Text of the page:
1. The Rights of Way (ROW) Act 1990 sets out the rights of private citizens to use public rights of way (PROW), and the responsibilities of landowners and Highways Authorities (in this case the Council) to maintain them.
  2. The Highways Act 1980 places a duty on the Council as the Highways Authority to ensure the law is complied with.
  3. Section 134 of the ROW Act states where it is not practical for a landowner to avoid disturbing the surface of a PROW, by for example ploughing a field, then he or she must make good the surface of the path as to make it reasonably convenient to use.
  4. The Council has published guidance to farmers and landowners outlining their legal responsibilities for keeping PROW open and available after ploughing and cropping. It says following ploughing, within 14 days, landowners must ensure the path has a firm and even surface that is easy to use and ensure the path is the minimum width or wider.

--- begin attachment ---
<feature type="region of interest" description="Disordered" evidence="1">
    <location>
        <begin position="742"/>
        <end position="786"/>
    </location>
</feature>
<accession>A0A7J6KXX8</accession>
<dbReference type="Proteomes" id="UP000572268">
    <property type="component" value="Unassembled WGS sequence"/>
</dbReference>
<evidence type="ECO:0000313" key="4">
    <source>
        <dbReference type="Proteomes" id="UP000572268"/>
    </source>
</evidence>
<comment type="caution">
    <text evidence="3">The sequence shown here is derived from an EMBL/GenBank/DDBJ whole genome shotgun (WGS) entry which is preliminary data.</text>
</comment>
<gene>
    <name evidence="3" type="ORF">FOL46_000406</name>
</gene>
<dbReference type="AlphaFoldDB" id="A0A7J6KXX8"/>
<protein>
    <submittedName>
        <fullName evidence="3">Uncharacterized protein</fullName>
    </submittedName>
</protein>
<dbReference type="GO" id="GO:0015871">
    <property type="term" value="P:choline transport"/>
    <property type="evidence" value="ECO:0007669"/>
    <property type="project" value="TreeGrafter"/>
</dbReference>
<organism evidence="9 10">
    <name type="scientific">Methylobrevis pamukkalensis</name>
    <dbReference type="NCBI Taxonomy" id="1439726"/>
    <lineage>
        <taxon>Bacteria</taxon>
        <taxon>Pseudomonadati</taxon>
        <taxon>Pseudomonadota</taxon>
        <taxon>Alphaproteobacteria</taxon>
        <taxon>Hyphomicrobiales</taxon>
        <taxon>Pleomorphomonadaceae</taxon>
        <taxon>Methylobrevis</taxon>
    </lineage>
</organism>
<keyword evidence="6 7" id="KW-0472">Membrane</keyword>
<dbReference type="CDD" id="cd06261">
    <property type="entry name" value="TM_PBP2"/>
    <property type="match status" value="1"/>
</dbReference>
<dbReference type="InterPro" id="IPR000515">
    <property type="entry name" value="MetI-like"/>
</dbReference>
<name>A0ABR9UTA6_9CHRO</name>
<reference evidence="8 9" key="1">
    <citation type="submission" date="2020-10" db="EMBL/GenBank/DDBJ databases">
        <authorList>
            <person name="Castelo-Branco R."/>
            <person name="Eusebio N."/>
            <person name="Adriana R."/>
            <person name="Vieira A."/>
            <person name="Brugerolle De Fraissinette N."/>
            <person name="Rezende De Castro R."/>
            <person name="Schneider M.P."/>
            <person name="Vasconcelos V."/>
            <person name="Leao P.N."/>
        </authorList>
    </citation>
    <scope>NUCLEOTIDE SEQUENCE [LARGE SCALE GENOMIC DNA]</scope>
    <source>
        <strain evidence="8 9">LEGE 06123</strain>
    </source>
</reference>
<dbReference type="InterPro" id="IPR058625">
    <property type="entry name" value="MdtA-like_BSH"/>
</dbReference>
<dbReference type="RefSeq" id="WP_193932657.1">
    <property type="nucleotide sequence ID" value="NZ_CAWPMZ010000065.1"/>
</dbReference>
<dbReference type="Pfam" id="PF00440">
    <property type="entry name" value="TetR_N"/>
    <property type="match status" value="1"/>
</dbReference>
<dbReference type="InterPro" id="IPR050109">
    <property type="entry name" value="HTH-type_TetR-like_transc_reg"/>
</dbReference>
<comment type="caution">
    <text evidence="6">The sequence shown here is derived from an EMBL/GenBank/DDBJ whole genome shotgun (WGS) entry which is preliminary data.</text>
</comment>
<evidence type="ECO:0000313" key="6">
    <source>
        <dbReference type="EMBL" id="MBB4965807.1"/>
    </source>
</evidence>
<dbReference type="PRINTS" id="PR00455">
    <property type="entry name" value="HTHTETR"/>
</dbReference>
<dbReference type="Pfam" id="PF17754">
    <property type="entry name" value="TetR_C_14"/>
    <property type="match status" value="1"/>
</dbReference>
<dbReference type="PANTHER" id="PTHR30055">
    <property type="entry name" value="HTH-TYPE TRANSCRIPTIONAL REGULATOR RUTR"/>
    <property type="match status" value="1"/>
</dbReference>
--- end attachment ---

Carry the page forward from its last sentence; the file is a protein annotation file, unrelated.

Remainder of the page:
5. The Council’s guidance says PROW should be maintained to a standard appropriate to their location and use, therefore standards of maintenance between urban and rural paths will differ.
  6. The Department for the Environment, Food & Rural Affairs (Defra) published guidance in its ‘Rights of way circular’ in 2011. At paragraph 6.16, it states:

The public are entitled to expect that all rights of way will be kept open and

available for use. It is important that authorities act quickly to investigate any

complaint made to them. Authorities should ensure that any obstructions they

discover or have reported to them are removed as soon as is reasonably

practicable.

What happened